ramus


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Related to ramus: Ramus of mandible

ramus

 [ra´mus] (L.)
ramus commu´nicans (pl. ra´mi communican´tes), a branch connecting two nerves or two arteries.
ramus of mandible a quadrilateral process projecting upwards from the posterior part of either side of the mandible.
Miller-Keane Encyclopedia and Dictionary of Medicine, Nursing, and Allied Health, Seventh Edition. © 2003 by Saunders, an imprint of Elsevier, Inc. All rights reserved.

ra·mus

, pl.

ra·mi

(rā'mŭs, rā'mī), [TA]
1. Synonym(s): branch
2. One of the primary divisions of a nerve or blood vessel. Arterial and nerve branches are also given under the major nerve or artery.
3. A part of an irregularly shaped bone (less slender than a "process") that forms an angle with the main body (for example, ramus of mandible).
4. One of the primary divisions of a cerebral sulcus.
[L.]
Farlex Partner Medical Dictionary © Farlex 2012

ramus

(rā′məs)
n. pl. ra·mi (-mī′)
1. A branch, as of a nerve or blood vessel, or a projecting part, as of a rotifer or crustacean.
2. A bony process extending like a branch from a larger bone, especially the ascending part of the lower jaw that makes a joint at the temple.
The American Heritage® Medical Dictionary Copyright © 2007, 2004 by Houghton Mifflin Company. Published by Houghton Mifflin Company. All rights reserved.

ra·mus

, pl. rami (rā'mŭs, -mī)
1. [TA]
Synonym(s): branch.
2. One of the primary divisions of a nerve or blood vessel.
See also: artery, nerve
3. A part of an irregularly shaped bone (less slender than a "process") that forms an angle with the main body (e.g., ramus of mandible).
4. One of the primary divisions of a cerebral sulcus.
[L.]
Medical Dictionary for the Health Professions and Nursing © Farlex 2012

ramus

A branch or subdivision arising from the division (bifurcation) of a blood or lymphatic vessel or a nerve.
Collins Dictionary of Medicine © Robert M. Youngson 2004, 2005

ramus

a branch.
Collins Dictionary of Biology, 3rd ed. © W. G. Hale, V. A. Saunders, J. P. Margham 2005

ra·mus

, pl. rami (rā'mŭs, -mī)
1. Synonym(s): branch.
2. A primary division of a nerve or blood vessel.
3. A part of an irregularly shaped bone that forms an angle with the main body.
4. A primary division of a cerebral sulcus.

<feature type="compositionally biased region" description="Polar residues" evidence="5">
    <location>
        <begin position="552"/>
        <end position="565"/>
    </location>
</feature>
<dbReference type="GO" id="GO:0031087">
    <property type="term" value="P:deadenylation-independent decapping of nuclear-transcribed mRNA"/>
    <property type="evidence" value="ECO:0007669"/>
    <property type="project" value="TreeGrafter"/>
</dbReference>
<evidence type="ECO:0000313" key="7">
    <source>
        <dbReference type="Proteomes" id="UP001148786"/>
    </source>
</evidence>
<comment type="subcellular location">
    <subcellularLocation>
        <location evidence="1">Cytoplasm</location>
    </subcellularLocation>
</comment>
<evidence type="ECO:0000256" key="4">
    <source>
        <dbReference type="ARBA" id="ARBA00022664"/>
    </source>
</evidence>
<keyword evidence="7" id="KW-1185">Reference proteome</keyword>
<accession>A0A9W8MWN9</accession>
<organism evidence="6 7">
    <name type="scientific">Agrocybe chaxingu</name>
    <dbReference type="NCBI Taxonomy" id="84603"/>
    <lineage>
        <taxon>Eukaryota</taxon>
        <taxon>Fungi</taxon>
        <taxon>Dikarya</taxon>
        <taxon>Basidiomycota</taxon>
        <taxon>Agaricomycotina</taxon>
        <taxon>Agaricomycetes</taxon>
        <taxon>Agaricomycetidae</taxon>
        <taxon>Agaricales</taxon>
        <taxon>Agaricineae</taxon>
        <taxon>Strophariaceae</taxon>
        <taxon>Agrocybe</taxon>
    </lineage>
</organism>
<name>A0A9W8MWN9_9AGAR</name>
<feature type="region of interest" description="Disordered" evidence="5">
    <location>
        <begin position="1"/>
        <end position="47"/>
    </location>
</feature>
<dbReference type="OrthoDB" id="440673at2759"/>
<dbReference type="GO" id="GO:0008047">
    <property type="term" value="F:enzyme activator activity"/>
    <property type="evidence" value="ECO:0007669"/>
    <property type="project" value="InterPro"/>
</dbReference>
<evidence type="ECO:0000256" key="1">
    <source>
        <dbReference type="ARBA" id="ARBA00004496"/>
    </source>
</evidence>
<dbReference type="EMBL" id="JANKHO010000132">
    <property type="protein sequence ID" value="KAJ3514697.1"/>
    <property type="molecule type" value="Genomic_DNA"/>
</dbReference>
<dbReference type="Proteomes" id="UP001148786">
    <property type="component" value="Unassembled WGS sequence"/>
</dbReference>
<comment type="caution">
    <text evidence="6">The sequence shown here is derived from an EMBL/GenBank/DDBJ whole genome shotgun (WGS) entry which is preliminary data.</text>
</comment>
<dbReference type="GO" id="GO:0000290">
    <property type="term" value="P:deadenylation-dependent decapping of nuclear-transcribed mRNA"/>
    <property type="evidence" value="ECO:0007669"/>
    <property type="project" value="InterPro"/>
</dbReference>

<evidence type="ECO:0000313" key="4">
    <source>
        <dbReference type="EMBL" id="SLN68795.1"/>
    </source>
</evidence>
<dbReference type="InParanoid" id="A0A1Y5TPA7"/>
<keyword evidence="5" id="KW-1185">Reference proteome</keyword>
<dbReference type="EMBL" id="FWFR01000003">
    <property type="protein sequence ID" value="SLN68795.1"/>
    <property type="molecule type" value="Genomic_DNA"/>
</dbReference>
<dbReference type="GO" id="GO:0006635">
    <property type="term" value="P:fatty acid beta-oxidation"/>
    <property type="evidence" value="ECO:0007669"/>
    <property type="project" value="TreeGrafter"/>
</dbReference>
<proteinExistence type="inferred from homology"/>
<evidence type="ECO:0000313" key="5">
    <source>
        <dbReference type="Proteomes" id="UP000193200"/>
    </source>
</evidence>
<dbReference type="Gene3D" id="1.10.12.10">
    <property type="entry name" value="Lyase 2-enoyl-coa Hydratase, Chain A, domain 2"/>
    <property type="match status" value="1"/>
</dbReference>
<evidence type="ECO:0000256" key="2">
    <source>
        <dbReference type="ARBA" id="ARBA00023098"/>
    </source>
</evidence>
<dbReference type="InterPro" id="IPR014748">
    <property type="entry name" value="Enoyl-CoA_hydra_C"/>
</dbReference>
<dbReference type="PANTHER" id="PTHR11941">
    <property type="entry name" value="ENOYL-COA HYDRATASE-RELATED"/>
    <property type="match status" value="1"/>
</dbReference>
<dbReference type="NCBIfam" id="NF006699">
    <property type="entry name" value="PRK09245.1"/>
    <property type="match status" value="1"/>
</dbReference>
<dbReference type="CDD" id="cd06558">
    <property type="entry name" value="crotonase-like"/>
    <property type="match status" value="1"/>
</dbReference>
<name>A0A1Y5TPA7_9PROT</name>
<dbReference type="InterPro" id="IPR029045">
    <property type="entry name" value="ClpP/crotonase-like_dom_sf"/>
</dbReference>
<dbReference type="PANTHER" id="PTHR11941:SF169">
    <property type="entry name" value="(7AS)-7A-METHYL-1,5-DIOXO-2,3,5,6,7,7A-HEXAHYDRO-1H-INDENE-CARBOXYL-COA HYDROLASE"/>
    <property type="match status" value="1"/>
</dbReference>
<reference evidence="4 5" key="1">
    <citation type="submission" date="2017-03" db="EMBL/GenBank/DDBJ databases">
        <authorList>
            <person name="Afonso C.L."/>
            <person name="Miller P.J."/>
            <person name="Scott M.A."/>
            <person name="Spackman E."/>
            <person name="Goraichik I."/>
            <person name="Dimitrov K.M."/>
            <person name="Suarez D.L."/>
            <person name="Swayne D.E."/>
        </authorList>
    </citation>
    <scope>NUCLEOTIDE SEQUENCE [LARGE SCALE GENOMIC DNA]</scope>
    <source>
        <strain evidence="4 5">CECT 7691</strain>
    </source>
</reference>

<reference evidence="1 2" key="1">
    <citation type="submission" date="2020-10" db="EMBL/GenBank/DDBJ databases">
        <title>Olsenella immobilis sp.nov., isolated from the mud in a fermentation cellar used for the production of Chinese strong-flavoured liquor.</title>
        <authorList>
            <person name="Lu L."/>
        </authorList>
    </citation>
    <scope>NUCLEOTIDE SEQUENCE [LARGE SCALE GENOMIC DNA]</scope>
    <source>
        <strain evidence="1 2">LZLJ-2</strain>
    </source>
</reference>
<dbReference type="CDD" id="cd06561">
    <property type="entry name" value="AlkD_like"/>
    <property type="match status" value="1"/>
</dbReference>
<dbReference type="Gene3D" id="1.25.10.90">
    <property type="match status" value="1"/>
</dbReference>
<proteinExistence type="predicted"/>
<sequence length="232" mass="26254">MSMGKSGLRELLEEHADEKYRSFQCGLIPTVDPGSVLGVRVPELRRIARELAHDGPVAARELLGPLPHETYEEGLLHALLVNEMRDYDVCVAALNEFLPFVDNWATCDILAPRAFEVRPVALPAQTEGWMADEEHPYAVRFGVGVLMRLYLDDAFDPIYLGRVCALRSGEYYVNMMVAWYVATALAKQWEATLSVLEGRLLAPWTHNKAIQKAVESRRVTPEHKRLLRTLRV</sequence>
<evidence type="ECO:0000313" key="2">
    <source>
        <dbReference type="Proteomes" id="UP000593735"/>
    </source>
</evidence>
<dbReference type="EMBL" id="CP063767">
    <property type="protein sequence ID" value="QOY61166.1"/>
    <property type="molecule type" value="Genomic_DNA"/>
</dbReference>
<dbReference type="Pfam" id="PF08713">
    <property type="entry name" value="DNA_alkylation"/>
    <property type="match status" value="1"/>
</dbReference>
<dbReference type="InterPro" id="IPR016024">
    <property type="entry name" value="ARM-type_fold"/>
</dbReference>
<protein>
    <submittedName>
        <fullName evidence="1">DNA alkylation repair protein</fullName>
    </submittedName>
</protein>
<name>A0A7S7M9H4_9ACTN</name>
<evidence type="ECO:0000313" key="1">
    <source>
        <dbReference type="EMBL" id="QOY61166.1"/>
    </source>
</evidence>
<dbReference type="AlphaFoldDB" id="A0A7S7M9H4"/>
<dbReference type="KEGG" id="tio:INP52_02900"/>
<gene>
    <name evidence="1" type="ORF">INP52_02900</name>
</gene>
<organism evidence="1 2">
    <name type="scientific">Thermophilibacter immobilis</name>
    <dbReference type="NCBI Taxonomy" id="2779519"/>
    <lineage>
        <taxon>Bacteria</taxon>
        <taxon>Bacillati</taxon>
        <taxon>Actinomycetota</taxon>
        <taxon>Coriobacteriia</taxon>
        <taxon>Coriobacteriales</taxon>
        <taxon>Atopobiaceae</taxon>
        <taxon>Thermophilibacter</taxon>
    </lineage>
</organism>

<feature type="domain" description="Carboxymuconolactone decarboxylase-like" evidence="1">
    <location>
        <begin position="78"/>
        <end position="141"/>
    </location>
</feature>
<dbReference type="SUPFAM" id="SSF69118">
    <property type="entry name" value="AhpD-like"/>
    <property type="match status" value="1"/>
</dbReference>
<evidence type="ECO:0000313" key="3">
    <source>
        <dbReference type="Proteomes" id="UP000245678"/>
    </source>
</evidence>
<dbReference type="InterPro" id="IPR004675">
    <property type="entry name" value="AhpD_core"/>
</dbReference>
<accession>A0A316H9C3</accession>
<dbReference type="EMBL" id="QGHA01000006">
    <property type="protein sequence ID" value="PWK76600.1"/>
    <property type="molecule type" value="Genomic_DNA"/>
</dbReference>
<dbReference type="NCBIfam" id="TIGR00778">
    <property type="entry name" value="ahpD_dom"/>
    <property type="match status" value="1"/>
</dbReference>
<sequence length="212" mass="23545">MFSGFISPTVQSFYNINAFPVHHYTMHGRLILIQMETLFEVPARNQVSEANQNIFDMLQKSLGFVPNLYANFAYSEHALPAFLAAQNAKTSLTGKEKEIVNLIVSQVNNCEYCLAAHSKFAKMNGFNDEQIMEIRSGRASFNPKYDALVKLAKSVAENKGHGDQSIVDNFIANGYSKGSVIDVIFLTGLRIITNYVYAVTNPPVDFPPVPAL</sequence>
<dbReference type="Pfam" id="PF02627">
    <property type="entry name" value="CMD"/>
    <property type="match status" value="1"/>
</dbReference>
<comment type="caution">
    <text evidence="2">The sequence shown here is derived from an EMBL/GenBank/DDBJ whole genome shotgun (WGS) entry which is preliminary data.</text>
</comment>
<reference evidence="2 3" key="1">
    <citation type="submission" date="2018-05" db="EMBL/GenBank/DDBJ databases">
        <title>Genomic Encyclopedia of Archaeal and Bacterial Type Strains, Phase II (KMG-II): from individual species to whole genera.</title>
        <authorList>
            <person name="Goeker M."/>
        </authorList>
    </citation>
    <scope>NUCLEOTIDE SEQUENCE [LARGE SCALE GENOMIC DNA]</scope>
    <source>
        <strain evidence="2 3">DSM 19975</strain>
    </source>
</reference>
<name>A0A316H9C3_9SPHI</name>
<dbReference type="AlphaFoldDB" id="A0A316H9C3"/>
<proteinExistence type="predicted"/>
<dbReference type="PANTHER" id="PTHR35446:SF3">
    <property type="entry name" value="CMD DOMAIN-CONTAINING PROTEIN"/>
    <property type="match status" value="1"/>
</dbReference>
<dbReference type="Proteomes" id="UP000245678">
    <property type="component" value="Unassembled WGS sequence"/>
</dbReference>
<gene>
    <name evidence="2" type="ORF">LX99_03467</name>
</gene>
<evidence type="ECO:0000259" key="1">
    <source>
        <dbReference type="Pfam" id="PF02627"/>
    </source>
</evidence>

[L.]
Medical Dictionary for the Dental Professions © Farlex 2012
References in periodicals archive ?
When using the mandibular ramus as a donor site, the position and location of the inferior alveolar nerve must be defined (Nagadia et al., 2011) because the main risk in the use of the mandibular ramus as a donor site is neurosensory injuries (Lee & Kim).
With SSO, only three osteotomies are made with the saw (medial ramus osteotomy, anterior vertical mandibular body osteotomy, and an osteotomy connecting the two).
Couzinet's monograph closes with an extensive bibliography listing literature by Ramus, other primary sources ancient and early modern, as well as general research literature on Ramus.
"For our market size, we have huge shows," Ramus said.
Out of the 100 cases in 74 cases single ramus was present and all these single rami coursed above the inferior border of mandible.
Ramus es un humanista y ante todo un pedagogo entusiasta que dedico toda su vida a la ensenanza; algun autor le llama "Praeceptor Galliae", jugando con el titulo que suele otorgarsele a Philipp Melanchthon como "Praeceptor Germaniae" (49).
That seems to be another big trend this year, Ramus said.
Skalnik relies mainly on published editions of contemporary sources about and by Ramus, along with a few archival pieces of correspondence or records dealing with the university.
Ramus, a professor of biological oceanography at Duke University in Durham, have put together an innovative project called FerryMon to use that state's extensive coastal ferry system to actively monitor water quality in the rivers and open waters of the sound.
This paper examines educational practice between 1450-1650, highlighting 16th century educationist, Peter Ramus, whose work is remembered in the "History of Western Philosophy" as fostering a "pedagogic marvel." Ramus' work has received scant attention from English-speaking educationists, and his niche within the educational pantheon is unrecorded.

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